The fallout from another explosive Old Firm clash rages on.
But Scottish football isn’t alone in having an almighty mess to clear up.
I don’t know what’s going on at the moment, but the beautiful game is showing its ugly side all around the world.
From sectarianism, stabbings and bottle throwing in Scotland, to players being assaulted on the pitch by fans in England, to the racist abuse dished out to England players in Montenegro, things are looking really grim.
If you’re looking for an easy solution, you won’t get one from me.
No single thing is going to solve football’s problems, because they are society’s problems, too.
But when you hear a young English player, like Tottenham Hotspur’s Danny Rose, saying he can’t wait for his career to end after being subjected to racist chanting on England duty last month, you can’t hide from the fact that something needs to be done.
FIFA and UEFA have a part to play. And probably a bigger one than they currently do.
Rose is right that the punishments dished out to countries, whose fans target opposition players on the basis of the clour of their skin, don’t fit the crime.
But the governing bodies are in a tricky position, as fining associations doesn’t hit fans where it hurts – and they are the ones whose behaviour is in question.
At club level, punishing clubs rather than individuals is also open to abuse.
It’s why I think the clubs in Scotland who are against the introduction of “strict liability” are right.
If you’re a daftie – and there are plenty of them about – and you know you can get a rival club docked points, or have their stadium closed if you go to one of their games and misbehave, what would stop you and your daft mates from doing it?
I’m not saying that would definitely happen – but it’s definitely possible.
So, for me, the real answer to the problem lies mostly away from the football authorities.
I want to see the kind of horrible behaviour England’s black players were subjected to in Montenegro punished harshly by the courts.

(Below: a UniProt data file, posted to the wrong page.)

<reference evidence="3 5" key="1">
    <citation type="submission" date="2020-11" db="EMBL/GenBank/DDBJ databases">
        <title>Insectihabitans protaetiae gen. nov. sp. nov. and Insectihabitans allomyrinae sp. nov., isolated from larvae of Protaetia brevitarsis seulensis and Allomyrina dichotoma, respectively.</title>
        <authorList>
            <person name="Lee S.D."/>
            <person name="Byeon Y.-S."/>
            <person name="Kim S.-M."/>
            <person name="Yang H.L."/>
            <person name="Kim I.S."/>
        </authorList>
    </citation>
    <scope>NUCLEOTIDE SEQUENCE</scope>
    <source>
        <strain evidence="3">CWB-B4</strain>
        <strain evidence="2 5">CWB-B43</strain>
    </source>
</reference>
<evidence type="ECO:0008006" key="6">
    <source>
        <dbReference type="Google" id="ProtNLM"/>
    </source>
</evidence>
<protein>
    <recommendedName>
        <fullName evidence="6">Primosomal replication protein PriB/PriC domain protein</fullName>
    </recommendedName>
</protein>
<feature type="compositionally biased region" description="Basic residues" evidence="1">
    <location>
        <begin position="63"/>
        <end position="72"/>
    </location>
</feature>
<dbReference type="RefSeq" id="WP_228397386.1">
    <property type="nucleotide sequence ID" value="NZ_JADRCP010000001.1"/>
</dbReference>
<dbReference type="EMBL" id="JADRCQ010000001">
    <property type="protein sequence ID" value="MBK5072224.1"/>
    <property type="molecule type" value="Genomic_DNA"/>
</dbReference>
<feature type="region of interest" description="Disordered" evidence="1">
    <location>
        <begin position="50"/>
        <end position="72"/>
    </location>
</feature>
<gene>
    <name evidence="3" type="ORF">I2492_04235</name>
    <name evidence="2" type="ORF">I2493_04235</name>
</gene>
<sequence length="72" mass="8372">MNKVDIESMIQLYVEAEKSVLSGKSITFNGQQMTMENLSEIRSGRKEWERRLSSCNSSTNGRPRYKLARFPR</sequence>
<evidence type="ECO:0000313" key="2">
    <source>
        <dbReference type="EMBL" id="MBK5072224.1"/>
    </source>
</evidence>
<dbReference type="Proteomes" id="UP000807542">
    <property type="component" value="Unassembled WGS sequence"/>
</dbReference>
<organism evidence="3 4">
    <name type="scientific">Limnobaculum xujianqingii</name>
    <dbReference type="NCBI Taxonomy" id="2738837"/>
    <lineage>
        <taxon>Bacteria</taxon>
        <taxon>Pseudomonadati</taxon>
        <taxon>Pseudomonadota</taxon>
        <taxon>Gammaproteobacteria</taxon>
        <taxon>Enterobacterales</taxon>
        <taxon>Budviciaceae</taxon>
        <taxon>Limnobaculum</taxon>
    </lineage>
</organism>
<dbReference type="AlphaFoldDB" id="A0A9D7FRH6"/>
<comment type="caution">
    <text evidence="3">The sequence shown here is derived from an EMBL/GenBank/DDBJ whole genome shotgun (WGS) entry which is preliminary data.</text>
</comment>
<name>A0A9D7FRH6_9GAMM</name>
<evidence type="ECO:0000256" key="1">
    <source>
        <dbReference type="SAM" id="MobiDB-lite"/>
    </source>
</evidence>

I want to see racists and thugs locked up.
That’s the best way to get the message through to these idiots that their behaviour is completely unacceptable.
I’d jail the Montenegrin racists, just like I’d jail the knife-wielding animal that stabbed a Celtic fan in the neck after last Sunday’s Glasgow derby.
When it comes to racism, the legal approach has worked pretty well in the UK.
In my playing days, you’d hear racist chanting at games all the time.
Nowadays, it’s not so frequent – and it’s usually highlighted in the media.
If players start to walk off the pitch when they’re on the receiving end of racism, it will be highlighted even further.
However, I’m not a huge fan of that idea, to be honest.
Again, it’s because it’s an example of football trying to deal with a social problem, and I’m not sure that will solve anything on its own.
If certain clubs, or countries, have a fanbase that offends repeatedly, then I’m all for football taking steps in-house.
That’s when FIFA, UEFA and the national governing bodies should get more involved.
They should issue fines, and they should even close stadiums.
But that will only solve the problems plaguing the game at the moment if the justice system works, too.